By Kingsley Moghalu
• Continued from yesterday
The benefits of a liberal arts education notwithstanding, it is clear that education policy in Nigeria must make certain conscious choices if we are to achieve a “quantum leap” of inclusive growth. That choice must be one in favour of technical and vocational skills at this time.
We have talked ourselves hoarse about the need to diversify Nigeria’s economy. But inclusive growth will not be achieved by merely shifting into low-productivity agriculture in the 21st century or mining and exporting raw solid minerals. The latter will simply create another channel of commodity dependency and further exposure to the booms and busts of commodity cycles. That is not the model on which the true wealth of nations is based. Our experience with oil, in which we export crude and import refined petroleum products because we failed to invest adequately in refineries, should have taught us this simple lesson.
Real diversification means a value chain of industrialisation and value addition in a number of industries, whether based initially on agricultural or mineral resources, or, additionally, beyond natural resources to create other competitive goods for export. This means, in the area of solid minerals, that we need to be far-sighted and require beneficiation (value-addition) to any solid mineral mined in Nigeria before its export prior to granting mining licenses to investors. That is what creates jobs. True diversification of economies across sectors requires a strategy to achieve economic complexity (a subject I will address in more detail another day). Achieving inclusive growth in this manner also requires political will to overcome the corruption and patronage systems that are frequently linked to natural resources.
Nigeria needs to create a social contract between the state and its citizens. This involves, primarily, the obligations of citizens (such as paying taxes) in exchange for the protection of life and limb, civil liberties and their limits, as well as the sustainable provision of basic infrastructure and social safety nets by the state. This gives citizens a sense of belonging, with mutual accountabilities between the government and the governed. One way to achieve this is to bring the millions in Nigeria’s informal economy into the formal sector, including by making innovative use of the ubiquitous mobile telephones that are owned by 140 million Nigerians.
This is linked to financial inclusion. Inadequate access to finance plagues Nigeria’s small and medium enterprises, resulting in the oxymoron of capitalism without capital. It is not enough to strengthen the role of development banks, though that is essential.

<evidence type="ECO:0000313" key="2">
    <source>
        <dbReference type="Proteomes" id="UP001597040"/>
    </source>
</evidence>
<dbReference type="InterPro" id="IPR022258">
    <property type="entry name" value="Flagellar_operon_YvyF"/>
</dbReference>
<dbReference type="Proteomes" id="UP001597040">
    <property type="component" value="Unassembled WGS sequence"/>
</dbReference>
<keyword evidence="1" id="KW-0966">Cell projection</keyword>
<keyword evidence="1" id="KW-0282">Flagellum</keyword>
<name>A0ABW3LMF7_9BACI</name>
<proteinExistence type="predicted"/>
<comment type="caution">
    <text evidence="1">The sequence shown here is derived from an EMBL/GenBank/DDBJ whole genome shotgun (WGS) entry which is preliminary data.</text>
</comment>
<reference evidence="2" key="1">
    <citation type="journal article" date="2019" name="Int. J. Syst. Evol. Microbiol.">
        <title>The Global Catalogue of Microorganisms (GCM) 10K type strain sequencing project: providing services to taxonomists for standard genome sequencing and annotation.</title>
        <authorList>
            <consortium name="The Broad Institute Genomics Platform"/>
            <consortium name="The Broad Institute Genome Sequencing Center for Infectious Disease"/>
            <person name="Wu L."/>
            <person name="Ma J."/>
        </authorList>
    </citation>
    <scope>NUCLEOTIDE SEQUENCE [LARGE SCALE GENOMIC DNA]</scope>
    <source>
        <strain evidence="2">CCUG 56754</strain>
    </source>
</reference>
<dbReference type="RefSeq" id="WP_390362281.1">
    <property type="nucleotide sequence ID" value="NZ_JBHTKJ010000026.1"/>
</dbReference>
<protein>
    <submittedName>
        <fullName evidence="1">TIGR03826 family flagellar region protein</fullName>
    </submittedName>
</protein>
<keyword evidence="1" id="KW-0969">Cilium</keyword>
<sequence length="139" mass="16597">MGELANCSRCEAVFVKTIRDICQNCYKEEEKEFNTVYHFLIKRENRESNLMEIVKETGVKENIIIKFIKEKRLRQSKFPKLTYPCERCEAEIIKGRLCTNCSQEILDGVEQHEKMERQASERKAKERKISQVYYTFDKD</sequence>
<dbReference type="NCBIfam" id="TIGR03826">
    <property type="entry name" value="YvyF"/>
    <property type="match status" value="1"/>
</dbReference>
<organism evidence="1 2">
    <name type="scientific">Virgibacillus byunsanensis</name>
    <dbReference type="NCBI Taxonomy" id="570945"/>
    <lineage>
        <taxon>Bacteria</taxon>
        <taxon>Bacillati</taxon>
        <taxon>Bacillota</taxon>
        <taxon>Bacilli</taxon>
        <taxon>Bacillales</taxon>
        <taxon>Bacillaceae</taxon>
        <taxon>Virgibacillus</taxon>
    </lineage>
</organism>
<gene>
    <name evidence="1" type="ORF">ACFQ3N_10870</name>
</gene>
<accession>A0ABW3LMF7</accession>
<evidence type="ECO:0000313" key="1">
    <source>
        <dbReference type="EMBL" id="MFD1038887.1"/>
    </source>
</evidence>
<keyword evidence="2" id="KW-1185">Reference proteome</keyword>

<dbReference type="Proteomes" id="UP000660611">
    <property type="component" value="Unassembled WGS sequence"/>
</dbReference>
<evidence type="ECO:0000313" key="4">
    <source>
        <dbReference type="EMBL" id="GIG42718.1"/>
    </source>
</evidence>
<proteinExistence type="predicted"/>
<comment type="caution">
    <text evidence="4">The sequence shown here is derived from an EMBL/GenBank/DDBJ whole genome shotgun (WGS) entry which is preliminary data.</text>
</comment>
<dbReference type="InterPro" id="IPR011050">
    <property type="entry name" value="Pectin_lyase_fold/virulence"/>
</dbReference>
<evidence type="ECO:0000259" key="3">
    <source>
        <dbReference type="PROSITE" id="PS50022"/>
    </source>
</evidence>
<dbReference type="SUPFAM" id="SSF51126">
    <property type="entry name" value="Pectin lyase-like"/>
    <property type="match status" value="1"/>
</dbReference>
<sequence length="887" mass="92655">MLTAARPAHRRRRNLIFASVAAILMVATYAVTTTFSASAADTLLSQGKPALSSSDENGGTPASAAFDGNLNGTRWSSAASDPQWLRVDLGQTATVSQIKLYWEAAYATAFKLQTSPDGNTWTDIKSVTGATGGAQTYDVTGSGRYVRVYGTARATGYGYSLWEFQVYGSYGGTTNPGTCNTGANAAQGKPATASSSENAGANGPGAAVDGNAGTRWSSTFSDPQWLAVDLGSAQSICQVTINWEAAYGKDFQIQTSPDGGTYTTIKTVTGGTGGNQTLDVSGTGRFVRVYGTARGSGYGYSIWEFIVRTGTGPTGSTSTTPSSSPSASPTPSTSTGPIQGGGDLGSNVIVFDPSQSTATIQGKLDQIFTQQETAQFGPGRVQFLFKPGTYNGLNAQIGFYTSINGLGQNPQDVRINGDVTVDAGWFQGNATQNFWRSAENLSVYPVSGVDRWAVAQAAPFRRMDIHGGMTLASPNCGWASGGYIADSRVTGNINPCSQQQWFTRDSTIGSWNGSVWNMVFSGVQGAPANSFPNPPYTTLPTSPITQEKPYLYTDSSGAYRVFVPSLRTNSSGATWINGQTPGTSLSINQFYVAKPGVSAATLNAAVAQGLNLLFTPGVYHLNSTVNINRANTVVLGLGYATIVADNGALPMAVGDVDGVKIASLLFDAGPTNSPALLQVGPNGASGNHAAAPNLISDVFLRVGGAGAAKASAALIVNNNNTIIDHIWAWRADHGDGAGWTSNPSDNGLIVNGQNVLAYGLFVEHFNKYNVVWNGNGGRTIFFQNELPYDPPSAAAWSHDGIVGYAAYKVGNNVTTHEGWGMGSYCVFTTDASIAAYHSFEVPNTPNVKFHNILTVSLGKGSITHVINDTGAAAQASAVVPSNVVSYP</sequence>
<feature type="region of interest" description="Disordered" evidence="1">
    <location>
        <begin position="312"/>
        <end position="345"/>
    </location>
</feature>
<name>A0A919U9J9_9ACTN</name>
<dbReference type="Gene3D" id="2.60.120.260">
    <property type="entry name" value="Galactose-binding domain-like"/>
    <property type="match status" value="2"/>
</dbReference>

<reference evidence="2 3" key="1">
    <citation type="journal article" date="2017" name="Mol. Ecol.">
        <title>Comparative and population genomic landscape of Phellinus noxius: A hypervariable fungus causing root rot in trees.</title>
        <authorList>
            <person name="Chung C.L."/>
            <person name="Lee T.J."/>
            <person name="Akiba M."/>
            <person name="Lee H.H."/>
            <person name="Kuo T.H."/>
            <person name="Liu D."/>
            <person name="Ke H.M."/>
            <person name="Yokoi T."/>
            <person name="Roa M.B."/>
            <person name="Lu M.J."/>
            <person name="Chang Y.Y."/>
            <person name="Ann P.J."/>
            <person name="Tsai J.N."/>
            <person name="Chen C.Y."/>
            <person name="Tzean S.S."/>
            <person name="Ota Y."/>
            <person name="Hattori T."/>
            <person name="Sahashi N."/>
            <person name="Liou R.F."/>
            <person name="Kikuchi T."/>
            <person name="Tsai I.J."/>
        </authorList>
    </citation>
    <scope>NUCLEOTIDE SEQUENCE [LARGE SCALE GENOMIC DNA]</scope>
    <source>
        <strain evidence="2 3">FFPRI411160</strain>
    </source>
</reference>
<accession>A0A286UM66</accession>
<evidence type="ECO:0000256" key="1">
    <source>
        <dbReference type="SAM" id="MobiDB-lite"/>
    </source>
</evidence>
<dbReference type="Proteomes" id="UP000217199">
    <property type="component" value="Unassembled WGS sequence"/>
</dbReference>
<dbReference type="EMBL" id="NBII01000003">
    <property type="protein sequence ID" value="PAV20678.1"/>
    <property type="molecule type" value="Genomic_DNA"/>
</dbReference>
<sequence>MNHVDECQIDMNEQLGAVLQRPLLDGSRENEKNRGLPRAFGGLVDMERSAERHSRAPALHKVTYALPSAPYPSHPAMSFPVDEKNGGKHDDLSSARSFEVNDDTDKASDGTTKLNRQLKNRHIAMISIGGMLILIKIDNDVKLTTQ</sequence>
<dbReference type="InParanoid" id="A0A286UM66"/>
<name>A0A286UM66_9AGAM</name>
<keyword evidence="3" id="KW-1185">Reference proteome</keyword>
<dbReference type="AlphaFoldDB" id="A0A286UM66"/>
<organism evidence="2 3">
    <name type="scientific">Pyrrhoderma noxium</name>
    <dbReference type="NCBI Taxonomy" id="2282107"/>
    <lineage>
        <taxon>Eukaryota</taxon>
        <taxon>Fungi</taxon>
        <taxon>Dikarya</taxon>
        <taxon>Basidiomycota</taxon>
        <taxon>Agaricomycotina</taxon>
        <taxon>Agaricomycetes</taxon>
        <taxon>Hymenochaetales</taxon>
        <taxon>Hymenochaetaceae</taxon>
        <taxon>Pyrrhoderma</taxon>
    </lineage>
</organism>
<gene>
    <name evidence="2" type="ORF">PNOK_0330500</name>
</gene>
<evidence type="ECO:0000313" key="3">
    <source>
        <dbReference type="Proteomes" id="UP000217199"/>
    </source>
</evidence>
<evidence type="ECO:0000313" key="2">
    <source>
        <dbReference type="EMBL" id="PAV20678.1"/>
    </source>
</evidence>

Beyond this, more private sector regional banks in geopolitical zones should be encouraged as a matter of policy, so that finance is located closer to rural and semi-rural populations as well as the urban small businesses. It is shocking that, as a recent report of the Nigerian Bureau of Statistics revealed, 77 per cent of bank credit in Nigeria in 2015 went to Lagos alone. That’s just one of the 36 states, and only 10 per cent of Nigeria’s population.
This is extreme financial exclusion, a model that cannot build or sustain an inclusive growth economy. The role of the private sector more broadly is similarly critical. Business will play a driving role in inclusive growth if the power of competition, privatisation and deregulation is unleashed in a manner that avoids abusive crony capitalism.
Finally, Nigeria will not achieve real inclusive growth without inclusive governance. We will continue to suffer instability and be distracted from strategic economic transformation if the foundational elements of political inclusion for Nigeria’s diverse citizens are not addressed sincerely and effectively. The federal government today came to office in an election in which the opposition defeated an incumbent president.
This gives it a unique opportunity to begin to truly heal Nigeria’s wounds. A political re-engineering of our nationhood and our economy by revisiting a constitutional structure that traps us in a vicious circle of poverty and underdevelopment, focused as it is on “sharing” rather than production and true wealth creation, will provide the foundation for real economic transformation.
• Dr. Moghalu, a former Deputy Governor of the Central Bank of Nigeria, is Professor of Practice in International Business and Public Policy and Senior Fellow in the Council on Emerging Market Enterprises at The Fletcher School of Law and Diplomacy at Tufts University, USA.
Vandalism and power supply
By Bisi Koyejo
A proogramme on television recently highlighted the awfully negative effect of vandalism of gas pipelines nationwide, as it affects electricity generation and distribution in Nigeria. Given such a bad situation, one is really taken aback by the position of a section of the power industry, especially the trade unions, that the electricity distribution companies should be blamed for poor power supply.
It is becoming apparent that the labour unions influenced the Senate in stopping the new tariffs, which has become a subject of litigation, with the Nigerian Electricity Regulation Commission (NERC) taking the Senate to court. Therefore, the television programme has served as an eye opener. The unions know what the problems are. Therefore, they should join hands with security agencies to end vandalism in order to make the generation of electricity hitch-free. They can mobilise their workers positively in this regard so that they can keep their jobs
If the GENCOs and DISCOs work well, there will be steady electricity supply, which will be commensurate with the tariffs.
• Koyejo, an analyst, writes from Bauchi